Method: electrical conductivity is based on the fact that salt solutions conduct an electric current between two electrodes [35]. To measure this, a conductivity meter is used. After turning on the unit and waiting for it to stabilize; wash the ampoule of the equipment with distilled water and add a 1412 μS/cm buffer in order to calibrate the apparatus; then wait until the reading stabilizes.

Weigh 10 g of honey in a beaker on an analytical balance and transfer it to a 50 mL volumetric flask with distilled water. Take the reading as soon as the conductivity stabilizes. For each change of sample rinse the electrode with distilled water and dry it with absorbent paper.

2.7. Color

Color has a direct impact on the price of honey as it influences consumer preference and is of particular importance in the international market [8]. Variations in the color of honey are related to its floral origin, mineral content, storage and product processing, climatic factors during nectar flow and the temperature at which the honey matures in the hive [12], as well as factors such as the proportion of fructose and glucose present, nitrogen content and the instability of fructose in an acid solution [36].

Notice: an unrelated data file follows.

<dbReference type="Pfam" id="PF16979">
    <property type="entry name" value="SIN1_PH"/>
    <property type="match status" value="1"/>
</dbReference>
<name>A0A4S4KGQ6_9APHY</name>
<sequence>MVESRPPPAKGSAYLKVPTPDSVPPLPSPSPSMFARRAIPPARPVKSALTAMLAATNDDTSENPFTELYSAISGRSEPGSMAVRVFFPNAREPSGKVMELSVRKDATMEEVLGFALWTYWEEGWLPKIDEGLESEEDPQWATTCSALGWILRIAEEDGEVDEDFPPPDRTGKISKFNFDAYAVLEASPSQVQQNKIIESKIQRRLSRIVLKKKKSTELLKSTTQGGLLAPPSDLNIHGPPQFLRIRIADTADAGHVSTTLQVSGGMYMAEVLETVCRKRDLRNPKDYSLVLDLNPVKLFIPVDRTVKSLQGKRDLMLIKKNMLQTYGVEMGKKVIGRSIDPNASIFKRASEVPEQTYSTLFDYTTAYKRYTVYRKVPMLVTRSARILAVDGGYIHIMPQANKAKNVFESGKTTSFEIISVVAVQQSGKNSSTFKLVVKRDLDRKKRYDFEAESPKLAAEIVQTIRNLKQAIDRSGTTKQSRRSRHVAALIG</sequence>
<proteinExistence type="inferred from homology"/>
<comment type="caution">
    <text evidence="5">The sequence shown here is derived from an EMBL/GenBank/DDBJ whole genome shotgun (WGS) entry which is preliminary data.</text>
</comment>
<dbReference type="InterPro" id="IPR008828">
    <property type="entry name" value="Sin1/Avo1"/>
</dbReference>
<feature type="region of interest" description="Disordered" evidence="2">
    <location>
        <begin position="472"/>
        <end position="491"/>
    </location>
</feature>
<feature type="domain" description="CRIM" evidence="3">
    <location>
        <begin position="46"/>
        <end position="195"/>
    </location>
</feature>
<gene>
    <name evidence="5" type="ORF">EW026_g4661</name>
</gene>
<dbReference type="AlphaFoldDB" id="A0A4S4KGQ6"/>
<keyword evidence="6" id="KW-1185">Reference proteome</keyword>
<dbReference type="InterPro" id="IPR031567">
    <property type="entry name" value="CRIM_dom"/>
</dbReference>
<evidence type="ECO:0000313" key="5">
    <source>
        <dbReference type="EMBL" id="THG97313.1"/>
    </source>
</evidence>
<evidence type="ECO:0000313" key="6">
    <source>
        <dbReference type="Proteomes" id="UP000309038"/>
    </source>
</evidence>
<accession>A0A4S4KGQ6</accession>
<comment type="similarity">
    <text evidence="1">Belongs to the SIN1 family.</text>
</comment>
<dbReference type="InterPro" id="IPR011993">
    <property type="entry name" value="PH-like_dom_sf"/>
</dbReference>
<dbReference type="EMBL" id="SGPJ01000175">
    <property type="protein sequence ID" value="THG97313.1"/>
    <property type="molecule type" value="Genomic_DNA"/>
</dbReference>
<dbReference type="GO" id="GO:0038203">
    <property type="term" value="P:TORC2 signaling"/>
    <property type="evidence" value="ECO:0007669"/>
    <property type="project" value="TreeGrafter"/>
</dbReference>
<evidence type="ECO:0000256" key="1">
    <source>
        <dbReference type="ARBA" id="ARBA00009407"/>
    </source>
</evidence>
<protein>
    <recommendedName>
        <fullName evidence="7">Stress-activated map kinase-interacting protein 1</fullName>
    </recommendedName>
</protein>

Method: the evaluation of honey is based on the varying absorption of light of various wavelengths, depending upon the constituents present in the honey [19]. For the determination of color, a visible spectrophotometer is used. Select a wavelength of 560 nm; reset the tray of the machine using p.a. glycerin as a blank sample. Take the reading directly from the instrument display. Note the value and use the Pfund scale to determine the color according to range, in accordance with Table 3.

ColorPfund scale (mm)*Color range (inc)**
Water whiteFrom 1 to 80.030 or less
Extra whiteMore than 8–17More than 0.030–0.060
WhiteMore than 17–34More than 0.060–0.120
Extra light amberMore than 34–50More than 0.120–0.188
Light amberMore than 50–85More than 0.188–0.440
AmberMore than 85–114More than 0.440–0.945
Dark amberMore than 114More than 0.945

Table 3.

Pfund scale for determining color.


**Incidence—absorbance at 560 nm. Source: Marchini et al. [8].

For this analysis, the honey must be liquid, without crystallization, as crystals tend to change the natural color of honey, making it lighter [8].

2.8. Hydroxymethylfurfural (HMF)

Hydroxymethylfurfural (HMF) is an intermediate product of the Maillard reaction, and is formed by the direct dehydration of sugars under acidic conditions, mainly by the decomposition of fructose during heat treatment applied to food [4, 30]. It can be a toxic compound when found in high amounts. In honey, HMF is an indicator of quality which assists in the identification of freshness when in low concentrations. Higher than permitted concentrations may mean that the product has undergone adulteration through the addition of inverted sugar (syrup), has been stored under inappropriate conditions, undergone prolonged storage, been heated, or affected by acidity, water or minerals [12, 36].